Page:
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Peru’s Vice President Bows Out Of Bitter Power Struggle

Westlake Legal Group ap_19274497313095-dcdda62797a1a58ee52d88c595436a5e39f84e1f-s1100-c15 Peru's Vice President Bows Out Of Bitter Power Struggle

A maintenance worker sweeps the street as riot police block the door to the Congress building Tuesday in Lima. Late Tuesday night, Mercedes Aráoz, the vice president who had briefly accepted the mantle of acting president from lawmakers, performed a surprise U-turn by announcing her resignation. Martin Mejia/AP hide caption

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Martin Mejia/AP

Westlake Legal Group  Peru's Vice President Bows Out Of Bitter Power Struggle

A maintenance worker sweeps the street as riot police block the door to the Congress building Tuesday in Lima. Late Tuesday night, Mercedes Aráoz, the vice president who had briefly accepted the mantle of acting president from lawmakers, performed a surprise U-turn by announcing her resignation.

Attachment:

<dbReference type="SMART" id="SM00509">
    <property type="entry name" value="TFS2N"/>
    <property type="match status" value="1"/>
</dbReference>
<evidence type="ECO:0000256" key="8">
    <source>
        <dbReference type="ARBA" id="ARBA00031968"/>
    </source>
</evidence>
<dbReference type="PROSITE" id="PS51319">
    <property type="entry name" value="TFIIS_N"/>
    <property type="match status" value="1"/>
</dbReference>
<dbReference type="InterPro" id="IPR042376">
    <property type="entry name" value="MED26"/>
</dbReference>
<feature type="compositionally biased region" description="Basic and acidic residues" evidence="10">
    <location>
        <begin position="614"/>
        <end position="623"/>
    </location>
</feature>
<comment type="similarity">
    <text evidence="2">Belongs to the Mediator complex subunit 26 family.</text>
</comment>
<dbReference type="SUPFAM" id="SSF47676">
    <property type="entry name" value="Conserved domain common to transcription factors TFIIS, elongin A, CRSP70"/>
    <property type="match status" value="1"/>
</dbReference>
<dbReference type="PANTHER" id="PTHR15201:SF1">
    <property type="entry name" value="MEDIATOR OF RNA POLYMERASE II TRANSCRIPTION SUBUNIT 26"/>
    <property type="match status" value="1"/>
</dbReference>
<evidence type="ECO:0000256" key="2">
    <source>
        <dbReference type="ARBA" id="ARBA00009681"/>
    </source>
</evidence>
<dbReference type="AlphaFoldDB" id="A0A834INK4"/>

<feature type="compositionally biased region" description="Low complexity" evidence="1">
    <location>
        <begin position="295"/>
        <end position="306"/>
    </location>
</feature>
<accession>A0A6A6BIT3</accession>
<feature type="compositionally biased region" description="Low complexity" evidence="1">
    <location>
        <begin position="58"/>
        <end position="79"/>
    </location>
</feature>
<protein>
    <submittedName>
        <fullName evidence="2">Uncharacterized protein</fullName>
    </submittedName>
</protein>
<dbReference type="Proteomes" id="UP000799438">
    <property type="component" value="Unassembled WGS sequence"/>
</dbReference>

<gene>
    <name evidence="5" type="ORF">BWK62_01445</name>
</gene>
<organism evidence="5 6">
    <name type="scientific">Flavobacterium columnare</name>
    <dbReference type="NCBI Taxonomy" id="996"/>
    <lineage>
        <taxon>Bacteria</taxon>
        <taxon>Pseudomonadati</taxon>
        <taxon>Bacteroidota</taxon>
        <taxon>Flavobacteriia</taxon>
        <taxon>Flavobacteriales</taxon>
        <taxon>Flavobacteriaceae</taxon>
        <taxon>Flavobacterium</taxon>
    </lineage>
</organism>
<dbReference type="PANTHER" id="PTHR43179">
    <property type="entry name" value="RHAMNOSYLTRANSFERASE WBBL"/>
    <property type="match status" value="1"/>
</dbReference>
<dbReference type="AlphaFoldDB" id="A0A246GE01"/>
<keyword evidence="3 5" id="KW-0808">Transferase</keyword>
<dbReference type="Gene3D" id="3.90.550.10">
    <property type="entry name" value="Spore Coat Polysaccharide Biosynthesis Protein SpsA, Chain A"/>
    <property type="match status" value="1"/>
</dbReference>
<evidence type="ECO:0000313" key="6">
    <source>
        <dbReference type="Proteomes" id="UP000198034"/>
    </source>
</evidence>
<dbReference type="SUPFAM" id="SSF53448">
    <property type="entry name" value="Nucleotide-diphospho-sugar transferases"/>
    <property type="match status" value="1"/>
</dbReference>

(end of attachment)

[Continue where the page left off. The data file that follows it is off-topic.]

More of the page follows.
Martin Mejia/AP

Well, that didn’t last long.

About 24 hours after opposition lawmakers elevated Peruvian Vice President Mercedes Aráoz to the country’s highest office — a move targeted squarely at the president with whom they are feuding — Aráoz has decided to bow out. On Tuesday night, the would-be interim president shuffled off the title, saying in a statement posted to Twitter that she was declining the job because “the constitutional order in Peru has broken down.”

“I deeply wish that our country overcomes this serious institutional crisis for the good of all Peruvians,” she wrote in the letter, “especially the less fortunate who are the most affected by the irresponsibility of politicians.” She is also resigning the vice presidency.

The shocking about-face marks a triumph for President Martín Vizcarra, who has been embroiled in a bitter showdown with the country’s Congress. Vizcarra dissolved the legislative body Monday, claiming that opposition lawmakers were stonewalling his anti-corruption agenda for their personal gain and called for elections to be held in late January to replace them.